Arguments have gone back and forth expressing reasons why one is to be preferred over the other. In favor of an individual Christian woman and her family are: 1. A symbolic interpretation is not indicated, it seems forced upon the text. 2. A distinction is made between the lady and her children (II John 1:1) and “all those who know the truth.” If the lady is the church then all who know the truth would be the same ones. 3. Both verses 5 and 13 refer to an individual in the singular, hence a godly woman. Arguments against an individual but in favor of spiritualizing are: 1. Electa was not a proper name in that day, though Cyria was. Yet there is no indication of her name. 2. The Scriptures in other places picture the church as a woman (Gal. 4:26). 3. The content of the letter is general, it hardly applies to one lady. Also, would it not be strange, in that day especially, to address a letter to an unidentified woman? 4. Plural pronouns are used in verses 6, 8, 10, and 12 in which John identifies himself with the lady, hence the church is one. 5. III John 1:9 mentions a former letter to “the church.” This epistle could be the one. Personally, it seems more convincing to spiritualize “the elect lady” and make it a description of the entire church. One hesitates to be too dogmatic about such things, however. Whether he directed this letter to a Christian woman and her family (which is entirely possible), or to the saints whom he calls elect lady and her children, the end result is not different: it is intended by the Spirit to be read by the entire church and also for us. Ultimately, we are the “elect lady” no matter who may have been first intended.


As we outline this letter we must show how the theme of walking in the truth is developed. Throughout, the emphasis in on the TRUTH.

1. His greetings (II John 1:1-3). He identifies himself as the elder, and the recipient as the elect lady and her children. Here he specifically points out, “whom I love in the truth” and others as “those that have known the truth” (II John 1:1). His concern is for the truth’s sake (II John 1:2). He extends apostolic greetings (II John 1:3).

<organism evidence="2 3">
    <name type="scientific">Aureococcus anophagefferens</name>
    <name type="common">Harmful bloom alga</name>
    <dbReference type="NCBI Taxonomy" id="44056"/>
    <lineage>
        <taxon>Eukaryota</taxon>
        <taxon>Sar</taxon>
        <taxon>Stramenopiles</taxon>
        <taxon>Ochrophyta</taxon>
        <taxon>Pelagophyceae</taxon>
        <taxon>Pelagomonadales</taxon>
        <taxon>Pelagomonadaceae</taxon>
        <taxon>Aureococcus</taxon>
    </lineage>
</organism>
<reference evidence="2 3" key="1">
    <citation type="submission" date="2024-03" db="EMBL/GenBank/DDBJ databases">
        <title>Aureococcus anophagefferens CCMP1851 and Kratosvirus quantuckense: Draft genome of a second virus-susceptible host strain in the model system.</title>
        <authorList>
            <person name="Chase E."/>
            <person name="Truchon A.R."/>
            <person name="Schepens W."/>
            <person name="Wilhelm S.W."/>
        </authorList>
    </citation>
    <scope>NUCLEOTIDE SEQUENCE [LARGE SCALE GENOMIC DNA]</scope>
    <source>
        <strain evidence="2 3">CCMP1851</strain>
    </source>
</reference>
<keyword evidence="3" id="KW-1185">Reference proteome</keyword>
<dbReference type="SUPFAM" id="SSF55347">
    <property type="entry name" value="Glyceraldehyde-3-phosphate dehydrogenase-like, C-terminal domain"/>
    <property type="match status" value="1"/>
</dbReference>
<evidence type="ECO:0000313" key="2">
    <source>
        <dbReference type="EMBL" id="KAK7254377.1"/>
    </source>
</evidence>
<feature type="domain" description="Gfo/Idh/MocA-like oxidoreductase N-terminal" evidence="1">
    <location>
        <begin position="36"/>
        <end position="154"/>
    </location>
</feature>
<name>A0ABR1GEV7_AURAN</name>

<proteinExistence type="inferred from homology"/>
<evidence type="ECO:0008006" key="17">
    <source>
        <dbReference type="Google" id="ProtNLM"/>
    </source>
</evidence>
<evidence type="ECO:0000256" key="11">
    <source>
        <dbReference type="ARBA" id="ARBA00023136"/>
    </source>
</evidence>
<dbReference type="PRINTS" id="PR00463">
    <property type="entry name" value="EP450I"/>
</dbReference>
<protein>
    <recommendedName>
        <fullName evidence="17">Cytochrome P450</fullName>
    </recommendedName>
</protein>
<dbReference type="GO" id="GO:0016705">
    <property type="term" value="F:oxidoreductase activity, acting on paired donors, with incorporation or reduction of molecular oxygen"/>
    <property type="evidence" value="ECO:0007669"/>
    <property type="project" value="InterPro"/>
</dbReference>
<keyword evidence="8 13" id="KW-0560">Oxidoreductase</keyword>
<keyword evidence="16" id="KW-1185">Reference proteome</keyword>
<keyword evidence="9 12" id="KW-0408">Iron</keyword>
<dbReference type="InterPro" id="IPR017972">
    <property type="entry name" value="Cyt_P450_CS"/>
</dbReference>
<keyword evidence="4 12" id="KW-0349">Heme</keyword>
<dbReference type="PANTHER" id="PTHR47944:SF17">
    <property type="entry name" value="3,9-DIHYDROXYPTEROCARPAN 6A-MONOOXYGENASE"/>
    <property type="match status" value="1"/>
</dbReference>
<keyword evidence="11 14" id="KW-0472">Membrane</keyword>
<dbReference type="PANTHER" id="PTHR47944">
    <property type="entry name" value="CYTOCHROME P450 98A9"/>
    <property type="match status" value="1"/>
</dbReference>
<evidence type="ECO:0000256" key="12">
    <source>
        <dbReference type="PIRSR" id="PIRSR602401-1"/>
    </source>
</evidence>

2. He exhorts us to walk in the truth (II John 1:4-6). He expresses joy in that he found her children walking in truth (II John 1:4,). This walking in truth is not new; it is old and it is demonstrated in that we love one another (II John 1:5). Walking in love is expressed as keeping God’s commandments, the summary of which is to love one another (II John 1:6).

3. As we walk in the truth, we must know how to deal with many deceivers (II John 1:7-11). These deceivers are identified as those who confess not that Jesus Christ is come in the flesh. They are antichrists (II John 1:7). John exhorts us not to lose the work that has been done by God, but to receive a full reward (II John 1:8). It is so serious that, if we follow such error, we will lose God; if we remain faithful we possess both the Father and the Son (II John 1:9). The key verses follow: if such heretics come to our houses, we are exhorted to refuse them entrance and not give them the greeting of God’s speed, for if we do that we are partakers of their lie (II John 1:10, 11).

4. Conclusion and parting prayer (II John 1:12, 13). He informs them that he has many more things to write, but he will wait until he sees them face to face (II John 1:12). Those with him send greetings, Amen (II John 1:13).


1. Explain briefly the relationship between the three epistles of John.

2. Review once again the error of rejecting Jesus Christ as come into the flesh. How was this error in John’s day preliminary to the many doctrinal controversies regarding the natures of Christ, His Person, and His works that were to follow in the second and third centuries?

3. Discuss the arguments for and against the “elect lady” of verse 1 as being a Christian woman with her family. Are you convinced one way or the other?

4. How is this letter a brief summary of his first epistle? Can you show this?

5. Why are truth and love so closely related? Expand on this idea by considering other passages of the Bible that deal with the subject of truth.

6. As you reflect on verses 10, 11, what is meant by not receiving a heretic into your house (would this mean, do not discuss it with him at all, or does it mean do not socialize with him)? How does a person bid another God-speed?

7. Try to illustrate the instruction of verses 10, 11 in our dealing with the Jehovah’s Witnesses who come to our doors. What is the proper method in dealing with them on the basis of this passage?